“Ideas are like buses. You sit around for hours in the freezing rain waiting for one and then twenty turned up all at once.” ~Chris Musgrave
A common fear for new writers is losing The Great Idea, whether it be the tail end of a dream or something that flits through your mind while driving. Experienced writers worry about this on occasion, but I’ll let you in on a little secret.
You’ll have more ideas than you can write in your lifetime.
It’s true. Writing generates ideas (as does conversation) and you’ll never have more ideas than when you’re in the midst of writing something else.
“I get so many ideas from talking with my writers group, regardless of topic.” ~ Kirsten Blacketer
If you are truly worried about losing ideas, there are a few things you can do.
- Always keep paper and pen with you to jot them down.
- Use the voice recorder on your phone (or buy a digital recorder) and speak them while you are driving.
- Send an email to yourself with the story idea.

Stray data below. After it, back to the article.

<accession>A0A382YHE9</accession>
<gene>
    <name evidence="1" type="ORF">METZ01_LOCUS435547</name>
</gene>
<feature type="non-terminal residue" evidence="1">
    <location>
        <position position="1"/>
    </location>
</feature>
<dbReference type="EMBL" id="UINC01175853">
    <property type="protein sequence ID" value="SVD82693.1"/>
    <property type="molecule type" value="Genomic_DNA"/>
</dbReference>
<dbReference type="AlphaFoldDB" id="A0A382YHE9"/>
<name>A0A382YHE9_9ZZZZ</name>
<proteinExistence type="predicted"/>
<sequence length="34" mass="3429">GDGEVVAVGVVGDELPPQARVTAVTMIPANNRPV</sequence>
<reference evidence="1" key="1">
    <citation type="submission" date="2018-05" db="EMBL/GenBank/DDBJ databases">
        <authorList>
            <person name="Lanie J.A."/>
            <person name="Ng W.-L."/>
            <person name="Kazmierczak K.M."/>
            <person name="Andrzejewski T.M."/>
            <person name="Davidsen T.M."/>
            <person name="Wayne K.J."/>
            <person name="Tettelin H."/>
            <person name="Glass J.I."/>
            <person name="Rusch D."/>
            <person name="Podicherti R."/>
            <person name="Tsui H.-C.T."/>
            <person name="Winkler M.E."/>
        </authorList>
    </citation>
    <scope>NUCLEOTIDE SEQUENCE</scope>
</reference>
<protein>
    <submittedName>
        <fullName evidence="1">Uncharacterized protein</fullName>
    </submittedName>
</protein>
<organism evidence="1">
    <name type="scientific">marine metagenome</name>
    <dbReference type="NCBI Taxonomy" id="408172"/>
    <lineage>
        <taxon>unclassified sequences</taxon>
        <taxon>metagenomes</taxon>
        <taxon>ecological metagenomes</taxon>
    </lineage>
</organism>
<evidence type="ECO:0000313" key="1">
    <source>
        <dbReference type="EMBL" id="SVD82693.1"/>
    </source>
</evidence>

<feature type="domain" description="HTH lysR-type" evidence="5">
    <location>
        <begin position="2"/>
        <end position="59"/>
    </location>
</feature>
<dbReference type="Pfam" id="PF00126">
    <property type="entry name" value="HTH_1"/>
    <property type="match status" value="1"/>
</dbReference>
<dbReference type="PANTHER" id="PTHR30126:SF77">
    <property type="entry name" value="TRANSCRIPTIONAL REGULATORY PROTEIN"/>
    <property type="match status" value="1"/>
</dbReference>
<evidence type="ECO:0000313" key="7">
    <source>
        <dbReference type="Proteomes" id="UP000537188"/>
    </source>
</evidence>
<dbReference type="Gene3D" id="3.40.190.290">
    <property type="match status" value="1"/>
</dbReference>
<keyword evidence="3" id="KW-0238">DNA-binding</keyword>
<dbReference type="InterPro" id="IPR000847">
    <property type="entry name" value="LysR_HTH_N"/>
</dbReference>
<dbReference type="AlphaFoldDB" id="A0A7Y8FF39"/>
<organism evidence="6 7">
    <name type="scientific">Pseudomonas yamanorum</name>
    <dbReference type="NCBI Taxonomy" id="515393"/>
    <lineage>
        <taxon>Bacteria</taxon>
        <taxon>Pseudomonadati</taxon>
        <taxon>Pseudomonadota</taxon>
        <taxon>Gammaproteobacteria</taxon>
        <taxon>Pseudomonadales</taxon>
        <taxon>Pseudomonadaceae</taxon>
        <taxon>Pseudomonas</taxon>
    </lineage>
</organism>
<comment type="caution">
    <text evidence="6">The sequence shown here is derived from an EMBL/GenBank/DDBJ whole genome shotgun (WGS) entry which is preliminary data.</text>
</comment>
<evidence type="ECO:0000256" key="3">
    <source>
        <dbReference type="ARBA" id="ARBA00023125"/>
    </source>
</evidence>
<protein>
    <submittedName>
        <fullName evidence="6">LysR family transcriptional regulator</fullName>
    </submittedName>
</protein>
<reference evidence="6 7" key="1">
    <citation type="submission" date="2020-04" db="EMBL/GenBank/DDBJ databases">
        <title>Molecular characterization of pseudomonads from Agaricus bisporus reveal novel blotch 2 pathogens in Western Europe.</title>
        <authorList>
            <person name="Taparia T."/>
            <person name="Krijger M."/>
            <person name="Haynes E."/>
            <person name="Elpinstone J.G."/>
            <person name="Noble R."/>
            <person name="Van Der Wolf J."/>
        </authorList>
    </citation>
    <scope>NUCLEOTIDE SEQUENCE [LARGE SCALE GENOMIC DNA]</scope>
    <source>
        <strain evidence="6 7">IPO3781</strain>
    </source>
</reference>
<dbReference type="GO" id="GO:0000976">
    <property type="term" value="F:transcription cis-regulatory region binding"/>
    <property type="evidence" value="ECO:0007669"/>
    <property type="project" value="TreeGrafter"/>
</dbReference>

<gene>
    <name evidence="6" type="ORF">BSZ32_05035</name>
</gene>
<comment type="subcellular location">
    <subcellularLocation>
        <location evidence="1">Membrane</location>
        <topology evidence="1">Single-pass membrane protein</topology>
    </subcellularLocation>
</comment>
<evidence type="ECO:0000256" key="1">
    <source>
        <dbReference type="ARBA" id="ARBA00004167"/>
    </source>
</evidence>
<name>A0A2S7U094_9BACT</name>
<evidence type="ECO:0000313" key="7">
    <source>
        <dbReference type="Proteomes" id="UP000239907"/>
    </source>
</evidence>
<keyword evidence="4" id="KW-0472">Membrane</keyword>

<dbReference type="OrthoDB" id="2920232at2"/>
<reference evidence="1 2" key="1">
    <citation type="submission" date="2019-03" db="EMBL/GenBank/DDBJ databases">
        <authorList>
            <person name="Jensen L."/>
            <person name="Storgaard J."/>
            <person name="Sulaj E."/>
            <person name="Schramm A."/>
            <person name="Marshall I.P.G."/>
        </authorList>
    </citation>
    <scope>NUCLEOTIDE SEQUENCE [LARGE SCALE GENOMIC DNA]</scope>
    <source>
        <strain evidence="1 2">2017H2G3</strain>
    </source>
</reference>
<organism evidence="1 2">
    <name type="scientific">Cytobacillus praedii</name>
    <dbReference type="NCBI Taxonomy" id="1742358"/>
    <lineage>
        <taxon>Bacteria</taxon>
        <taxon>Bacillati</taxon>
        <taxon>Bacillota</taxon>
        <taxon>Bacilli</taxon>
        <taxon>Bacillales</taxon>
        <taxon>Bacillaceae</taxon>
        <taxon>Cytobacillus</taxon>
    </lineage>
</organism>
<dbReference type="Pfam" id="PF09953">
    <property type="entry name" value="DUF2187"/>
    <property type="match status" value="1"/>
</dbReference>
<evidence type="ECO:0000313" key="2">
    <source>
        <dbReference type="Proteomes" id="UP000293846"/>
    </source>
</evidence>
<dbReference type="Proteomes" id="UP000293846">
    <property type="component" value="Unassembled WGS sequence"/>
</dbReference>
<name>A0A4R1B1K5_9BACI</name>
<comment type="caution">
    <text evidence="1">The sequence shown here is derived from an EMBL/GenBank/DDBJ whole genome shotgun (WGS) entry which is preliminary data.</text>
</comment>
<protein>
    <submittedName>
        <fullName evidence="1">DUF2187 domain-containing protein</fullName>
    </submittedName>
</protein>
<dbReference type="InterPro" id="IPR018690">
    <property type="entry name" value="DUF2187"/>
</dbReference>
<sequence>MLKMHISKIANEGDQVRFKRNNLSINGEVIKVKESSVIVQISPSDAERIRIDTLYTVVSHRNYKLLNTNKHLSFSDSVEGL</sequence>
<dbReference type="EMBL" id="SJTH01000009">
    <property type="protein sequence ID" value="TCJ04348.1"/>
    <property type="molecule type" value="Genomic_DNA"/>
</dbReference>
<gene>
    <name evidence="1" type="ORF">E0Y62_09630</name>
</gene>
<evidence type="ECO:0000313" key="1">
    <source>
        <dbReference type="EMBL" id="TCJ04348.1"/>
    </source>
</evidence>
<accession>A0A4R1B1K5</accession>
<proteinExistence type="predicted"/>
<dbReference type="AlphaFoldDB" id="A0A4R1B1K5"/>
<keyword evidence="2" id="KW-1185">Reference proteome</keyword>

- Use Evernote or a similar program to record ideas while writing (I just jot them in a notebook).
- Keep pen and paper in the bathroom (or Aquanotes in the shower).
Feel free to record all the ideas you can manage, but don’t panic if one slips away. Many more will appear.
Trust your writer’s mind. If the idea occurred to you, it’s already been planted in that fertile space. It may surface months or years later and be unrecognizable, but trust that the memory of that idea is still inside the writer’s brain.
I’m a visual person so it annoys me to not be able to write them down and read them, but I’ve learned that mourning a lost idea is a waste of time because there are just too many that come along. Some get developed, some just sit in a notebook, but the more I read, write, and listen, the more ideas I get.
If your problem is a dearth of ideas, which is a whole conversation itself and one I will cover next week, the solution may be simpler than you think.
- Get adequate rest. A tired brain might be slower to make connections and produce ideas.
- Make space in your schedule. Daydreaming and thinking time (even boredom!) help to foster ideas.
- Eliminate stress whenever possible. A stressed body is worried about survival, not creativity.
- Read. A lot. Anything that interests you.
- Write. Writing generates ideas.
We’ll talk about generating and developing ideas next week.